Information in regards to the exploitation of BlueKeep (CVE-2019-0708) has been leaked for some time now, but Metasploit has decided to publicly release their own exploit module. What is most dangerous about BlueKeep is that it only takes a single machine to expose credentials linked to other computers on the same network. The new kit is designed to target the 64-bit versions of Windows 7 and Windows 2008 R2. Metasploit’s module specifically identifies a target operating system version and verifies whether or not it is vulnerable. Users must provide target details before the process continues, meaning automatic targeting is not supported. With no surprise, this poses a huge risk for unpatched RDP servers, with over one million on the internet and nearly 72,000 in the US alone. As previously mentioned, exploit information has been leaked for a while, but this makes it easier for less-skilled groups of people to carry out attacks and target every vulnerable host with an RDP open. When asked if the release would allow threat actors easier access to create their own exploits and why Rapid7 made it public, Brent Cook from Rapid7 stated, “Metasploit is an open-source exploitation toolkit that can be used by anyone. The information in the exploit module provides a further understanding of attack techniques and how to mitigate them. This holds true for every module and technique added to Metasploit Framework. This module particularly benefits defenders who rely on open-source tooling for testing and prioritizing security risks. We recognized that other researchers have also independently developed working exploits for this vulnerability and given the public information that has accumulated so far, we felt it was important to help security practitioners demonstrate the direct risk associated with this vulnerability and encourage implementing mitigations. The module today contains limitations that prevent its direct use for wide-scale automatic exploitation, but we do expect that other knowledge from the security community to complete the picture at some point.” CISA, Microsoft, and the NSA have all released warnings urging users to patch and or upgrade their vulnerable machines.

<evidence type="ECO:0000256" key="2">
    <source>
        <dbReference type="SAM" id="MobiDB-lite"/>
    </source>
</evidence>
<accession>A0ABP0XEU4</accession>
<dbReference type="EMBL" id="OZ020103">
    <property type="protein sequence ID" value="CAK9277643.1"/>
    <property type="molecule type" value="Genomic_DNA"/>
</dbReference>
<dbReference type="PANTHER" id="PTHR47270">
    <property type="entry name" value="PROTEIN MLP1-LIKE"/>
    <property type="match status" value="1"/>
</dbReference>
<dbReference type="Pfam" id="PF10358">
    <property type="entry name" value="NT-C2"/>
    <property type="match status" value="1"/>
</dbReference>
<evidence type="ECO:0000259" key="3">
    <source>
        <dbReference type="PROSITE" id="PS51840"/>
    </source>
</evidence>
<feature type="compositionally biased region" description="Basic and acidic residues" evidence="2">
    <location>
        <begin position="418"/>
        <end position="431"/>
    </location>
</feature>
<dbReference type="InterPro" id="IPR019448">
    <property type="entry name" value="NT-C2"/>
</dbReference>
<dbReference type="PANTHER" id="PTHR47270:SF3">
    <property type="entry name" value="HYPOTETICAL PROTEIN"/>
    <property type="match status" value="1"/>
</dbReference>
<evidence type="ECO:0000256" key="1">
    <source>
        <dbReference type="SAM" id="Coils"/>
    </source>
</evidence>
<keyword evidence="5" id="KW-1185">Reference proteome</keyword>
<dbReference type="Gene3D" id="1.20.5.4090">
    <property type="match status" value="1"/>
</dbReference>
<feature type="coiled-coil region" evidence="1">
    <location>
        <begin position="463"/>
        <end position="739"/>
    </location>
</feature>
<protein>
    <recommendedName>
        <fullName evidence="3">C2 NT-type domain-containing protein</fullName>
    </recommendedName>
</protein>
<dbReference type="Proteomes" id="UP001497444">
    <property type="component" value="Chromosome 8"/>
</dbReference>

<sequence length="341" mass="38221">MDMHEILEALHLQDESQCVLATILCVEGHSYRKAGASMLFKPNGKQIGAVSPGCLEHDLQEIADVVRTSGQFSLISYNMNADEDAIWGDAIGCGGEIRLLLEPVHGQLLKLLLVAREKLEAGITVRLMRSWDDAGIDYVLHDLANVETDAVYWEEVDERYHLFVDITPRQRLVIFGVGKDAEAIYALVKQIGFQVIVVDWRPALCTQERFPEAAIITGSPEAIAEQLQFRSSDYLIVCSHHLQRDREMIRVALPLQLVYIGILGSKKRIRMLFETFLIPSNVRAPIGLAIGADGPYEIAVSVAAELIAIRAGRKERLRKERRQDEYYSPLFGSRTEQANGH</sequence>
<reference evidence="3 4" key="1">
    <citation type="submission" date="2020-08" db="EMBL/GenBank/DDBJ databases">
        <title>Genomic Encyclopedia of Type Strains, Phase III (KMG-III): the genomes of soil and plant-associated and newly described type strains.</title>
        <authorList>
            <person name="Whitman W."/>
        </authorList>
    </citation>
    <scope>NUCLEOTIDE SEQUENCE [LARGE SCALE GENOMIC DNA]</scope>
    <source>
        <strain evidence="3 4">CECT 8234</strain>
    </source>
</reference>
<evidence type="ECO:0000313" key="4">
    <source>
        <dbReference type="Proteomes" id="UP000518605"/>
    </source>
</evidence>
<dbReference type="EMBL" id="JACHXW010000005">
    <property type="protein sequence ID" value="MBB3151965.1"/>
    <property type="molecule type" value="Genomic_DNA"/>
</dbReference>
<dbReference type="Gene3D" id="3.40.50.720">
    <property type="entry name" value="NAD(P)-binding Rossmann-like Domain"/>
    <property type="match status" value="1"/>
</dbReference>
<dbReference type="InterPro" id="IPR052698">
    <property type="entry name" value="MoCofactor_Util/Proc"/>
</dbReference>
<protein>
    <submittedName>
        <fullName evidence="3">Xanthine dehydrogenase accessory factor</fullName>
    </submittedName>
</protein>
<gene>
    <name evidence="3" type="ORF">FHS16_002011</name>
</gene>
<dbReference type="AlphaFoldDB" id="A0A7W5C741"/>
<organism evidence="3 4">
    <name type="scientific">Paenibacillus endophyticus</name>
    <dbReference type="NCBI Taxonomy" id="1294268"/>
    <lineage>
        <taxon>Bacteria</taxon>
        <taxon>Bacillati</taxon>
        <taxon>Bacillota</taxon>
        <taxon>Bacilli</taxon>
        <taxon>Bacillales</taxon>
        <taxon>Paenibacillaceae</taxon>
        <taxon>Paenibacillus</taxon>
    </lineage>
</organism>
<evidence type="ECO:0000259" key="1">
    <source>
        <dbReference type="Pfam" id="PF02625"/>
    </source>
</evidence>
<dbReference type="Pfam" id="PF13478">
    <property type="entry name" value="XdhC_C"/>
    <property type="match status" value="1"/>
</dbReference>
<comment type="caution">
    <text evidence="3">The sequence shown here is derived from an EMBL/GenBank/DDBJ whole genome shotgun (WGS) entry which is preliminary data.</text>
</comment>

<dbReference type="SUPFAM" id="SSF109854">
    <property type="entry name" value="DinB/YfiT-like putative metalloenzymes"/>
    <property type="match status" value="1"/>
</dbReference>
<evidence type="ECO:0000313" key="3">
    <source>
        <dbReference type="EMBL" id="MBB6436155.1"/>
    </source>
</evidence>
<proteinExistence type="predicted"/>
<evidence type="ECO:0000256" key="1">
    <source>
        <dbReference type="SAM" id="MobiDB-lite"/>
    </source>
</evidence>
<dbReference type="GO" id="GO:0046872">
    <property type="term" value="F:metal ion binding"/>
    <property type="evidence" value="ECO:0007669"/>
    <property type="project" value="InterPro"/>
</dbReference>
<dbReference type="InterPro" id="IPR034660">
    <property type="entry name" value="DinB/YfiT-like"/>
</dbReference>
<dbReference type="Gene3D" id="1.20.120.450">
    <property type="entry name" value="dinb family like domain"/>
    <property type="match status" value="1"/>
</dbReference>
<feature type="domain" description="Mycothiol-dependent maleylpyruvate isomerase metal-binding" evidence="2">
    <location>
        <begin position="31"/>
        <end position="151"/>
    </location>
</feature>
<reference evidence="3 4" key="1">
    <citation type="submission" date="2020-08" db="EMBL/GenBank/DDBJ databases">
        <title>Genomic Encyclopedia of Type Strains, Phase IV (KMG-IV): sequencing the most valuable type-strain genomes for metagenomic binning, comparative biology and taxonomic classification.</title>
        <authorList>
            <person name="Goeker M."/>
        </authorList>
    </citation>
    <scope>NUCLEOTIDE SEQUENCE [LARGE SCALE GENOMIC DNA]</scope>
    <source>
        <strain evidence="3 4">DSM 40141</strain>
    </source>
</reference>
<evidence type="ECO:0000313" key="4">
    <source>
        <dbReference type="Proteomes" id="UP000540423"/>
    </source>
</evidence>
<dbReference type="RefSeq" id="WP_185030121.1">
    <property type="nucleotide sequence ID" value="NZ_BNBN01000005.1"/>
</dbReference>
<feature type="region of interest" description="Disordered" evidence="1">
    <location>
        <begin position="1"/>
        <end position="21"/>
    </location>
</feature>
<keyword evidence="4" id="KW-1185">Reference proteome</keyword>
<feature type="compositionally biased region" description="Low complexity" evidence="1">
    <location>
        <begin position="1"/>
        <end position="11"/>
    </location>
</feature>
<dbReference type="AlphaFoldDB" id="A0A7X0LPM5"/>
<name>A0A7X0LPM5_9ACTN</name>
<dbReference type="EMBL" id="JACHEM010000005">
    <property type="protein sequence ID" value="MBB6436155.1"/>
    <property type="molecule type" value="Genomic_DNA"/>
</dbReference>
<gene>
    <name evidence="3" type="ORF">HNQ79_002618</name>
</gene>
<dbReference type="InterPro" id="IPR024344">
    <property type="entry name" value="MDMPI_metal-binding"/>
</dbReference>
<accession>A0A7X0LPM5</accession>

By Akshay Rohatgi and Randy Pargman About this Student Research Project Binary Defense’s mission is